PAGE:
Hence, hired as the gardener, within weeks I was managing a terrible country hotel with one part-time assistant, an obese Goth with greasy hair and bipolar disorder. I had no hotel management experience whatever after a lifetime in journalism, advertising and publishing. After Matt ran off with the petty cash it was just me, the guy in the Wellington boots standing by the water-cooler (metaphorically – there wasn’t one), cooking meals and cleaning, organizing weddings, chasing intruders at 2 a.m. and renegotiating the business rates.

The exciting thing about working for maniacs with Entrepreneur Syndrome – the belief that whatever the business, they can walk on water – is, anything can happen in the next half-hour.

So, in the Trump cabinet, there are rancid climate-change deniers with no prior experience or science qualification running the Environmental Protection and Energy agencies; the ex-CEO of the world’s greediest and most shameful oil company as Secretary of State, in charge of global diplomacy; a major donor with no public schools administration experience hoping to foist Creationism on America’s children; a multibillionaire seeking tax breaks for his mining businesses put in charge of government revenue; a Russian agent originally (but no longer) in charge of National Security; a blustering little twerp who’s not very good at lying handling the press briefings, Trump’s private banker in charge of Commerce and his not very bright, 36-year-old property developer son-in-law tasked with everything else, from Middle East peace to government reform.

It’s a bit like the amateur dramatic company I work with. Most of the male roles have to be played by women on account of there aren’t enough men.

The Pumpkin has, however, been learning from the indefatigable Rachel Maddow at MSNBC, of a loyalty appointee of an altogether more interesting stripe.

John deStefano was, until he was appointed as Mr Trump’s Presidential Personnel Director, director of a small data analytics firm contracted by the Republican campaign, Data Trust Inc., a business for which it is hard to find a listing. It doesn’t seem to appear among the top six companies on Google with that name, in the first three pages.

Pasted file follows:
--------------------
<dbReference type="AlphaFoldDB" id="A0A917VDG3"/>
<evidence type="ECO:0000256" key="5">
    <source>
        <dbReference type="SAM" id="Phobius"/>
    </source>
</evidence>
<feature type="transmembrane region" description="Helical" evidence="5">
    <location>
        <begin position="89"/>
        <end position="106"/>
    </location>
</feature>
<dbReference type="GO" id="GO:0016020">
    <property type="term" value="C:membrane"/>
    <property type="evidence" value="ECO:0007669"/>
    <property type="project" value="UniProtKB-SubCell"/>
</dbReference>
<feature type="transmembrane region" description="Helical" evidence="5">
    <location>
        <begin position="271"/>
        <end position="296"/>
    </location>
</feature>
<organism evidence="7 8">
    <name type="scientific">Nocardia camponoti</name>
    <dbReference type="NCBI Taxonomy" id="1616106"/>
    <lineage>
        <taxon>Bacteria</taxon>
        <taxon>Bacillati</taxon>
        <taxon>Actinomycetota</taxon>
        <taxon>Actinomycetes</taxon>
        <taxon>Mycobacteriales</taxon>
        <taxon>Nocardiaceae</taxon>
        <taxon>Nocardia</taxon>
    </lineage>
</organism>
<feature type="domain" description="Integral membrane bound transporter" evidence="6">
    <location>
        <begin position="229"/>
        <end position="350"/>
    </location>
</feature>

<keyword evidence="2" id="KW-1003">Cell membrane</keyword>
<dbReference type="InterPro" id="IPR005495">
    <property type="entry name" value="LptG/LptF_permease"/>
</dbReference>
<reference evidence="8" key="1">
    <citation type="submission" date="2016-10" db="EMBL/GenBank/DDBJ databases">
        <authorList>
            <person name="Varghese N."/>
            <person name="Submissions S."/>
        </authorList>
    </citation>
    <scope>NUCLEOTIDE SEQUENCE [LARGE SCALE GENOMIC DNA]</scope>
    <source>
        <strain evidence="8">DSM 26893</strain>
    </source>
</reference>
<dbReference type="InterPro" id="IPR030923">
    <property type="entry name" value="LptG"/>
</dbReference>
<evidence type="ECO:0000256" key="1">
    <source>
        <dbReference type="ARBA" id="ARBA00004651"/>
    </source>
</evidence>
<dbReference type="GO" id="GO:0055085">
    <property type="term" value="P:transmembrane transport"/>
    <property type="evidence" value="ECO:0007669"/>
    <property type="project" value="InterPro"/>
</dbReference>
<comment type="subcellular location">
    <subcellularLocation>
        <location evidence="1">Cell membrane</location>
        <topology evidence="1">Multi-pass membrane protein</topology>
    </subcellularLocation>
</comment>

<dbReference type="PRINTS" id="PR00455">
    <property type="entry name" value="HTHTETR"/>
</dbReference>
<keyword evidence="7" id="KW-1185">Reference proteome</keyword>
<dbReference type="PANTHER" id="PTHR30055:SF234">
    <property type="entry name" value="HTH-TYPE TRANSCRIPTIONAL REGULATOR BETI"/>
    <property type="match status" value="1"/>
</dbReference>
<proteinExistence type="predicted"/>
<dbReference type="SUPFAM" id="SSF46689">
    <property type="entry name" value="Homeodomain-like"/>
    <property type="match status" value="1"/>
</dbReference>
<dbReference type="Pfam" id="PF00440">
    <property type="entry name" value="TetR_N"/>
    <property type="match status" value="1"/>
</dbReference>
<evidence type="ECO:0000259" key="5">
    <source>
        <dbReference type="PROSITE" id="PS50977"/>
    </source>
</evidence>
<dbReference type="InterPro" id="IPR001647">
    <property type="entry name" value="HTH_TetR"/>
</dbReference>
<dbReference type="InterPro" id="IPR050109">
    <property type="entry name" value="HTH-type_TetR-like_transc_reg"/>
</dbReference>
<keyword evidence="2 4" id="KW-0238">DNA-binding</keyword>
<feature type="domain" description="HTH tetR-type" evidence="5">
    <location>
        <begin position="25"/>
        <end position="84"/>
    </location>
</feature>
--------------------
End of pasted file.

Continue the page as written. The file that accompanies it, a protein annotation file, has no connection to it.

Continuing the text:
It’s possible that he was just being rewarded as a loyal Republican, although he is named as having campaigned as a ‘Never Trumper’. So many were.

Like Charlie Parker, “DeStefano grew up in Kansas City, Missouri. His uncle helped him to get an internship with Oklahoma Representative J. C. Watts during his junior year. Following his graduation, he worked for the House Republican Conference as a liaison to outside conservative groups. In 2006, he ran the reelection campaign of Ohio Representative Deborah Pryce.”

So he does at least have more political experience than the President. By way of further explanation:

“Conservative HQ said DeStefano’s appointment was designed “to funnel Capitol Hill staffers loyal to the congressional Republican establishment into key jobs in the executive branch.” The organization also pointed out that DeStefano has zero experience in human resource functions, which are at the core of his new role.” – Wikipedia, and see above

In other words, draining the swamp off Capitol Hill and into the White House.

As a funnel, Johnny DeStefano was the guy Trump ordered to write the letter firing Sally Yates, the Acting Attorney General, who had been trying to warn the White House that Gen. Flynn was a Russian agent. The reason he gave was her resistance to implementing the Muslim ban, but as that was being blocked by the 9th circuit and about every other court in the land, the real reason seems obvious.

Mr DeStefano also, however, appears to have been entrusted on payment of $6.7 million with collating the entire US voter registration database, 198 million names, addresses, dates of birth, voting intentions, religious affiliations an’ all.

And he accidentally left it sitting for a while in a public Amazon cloud account on an unencrypted server and, hey, guess what?

As Ms Maddow reports, it appears that as far as early research can tell, the Russian ‘hack’, which the FBI now says affected 21 states, although it may have been all 50, appears to have targeted only those wards where the majority voted Democrat in previous elections.

And where there was a corresponding overlap with the use of polling station computers using registration software supplied by companies that reported being hacked earlier, there were reports of unusual breakdowns and delays in processing voters on the door, again in mainly Democrat wards.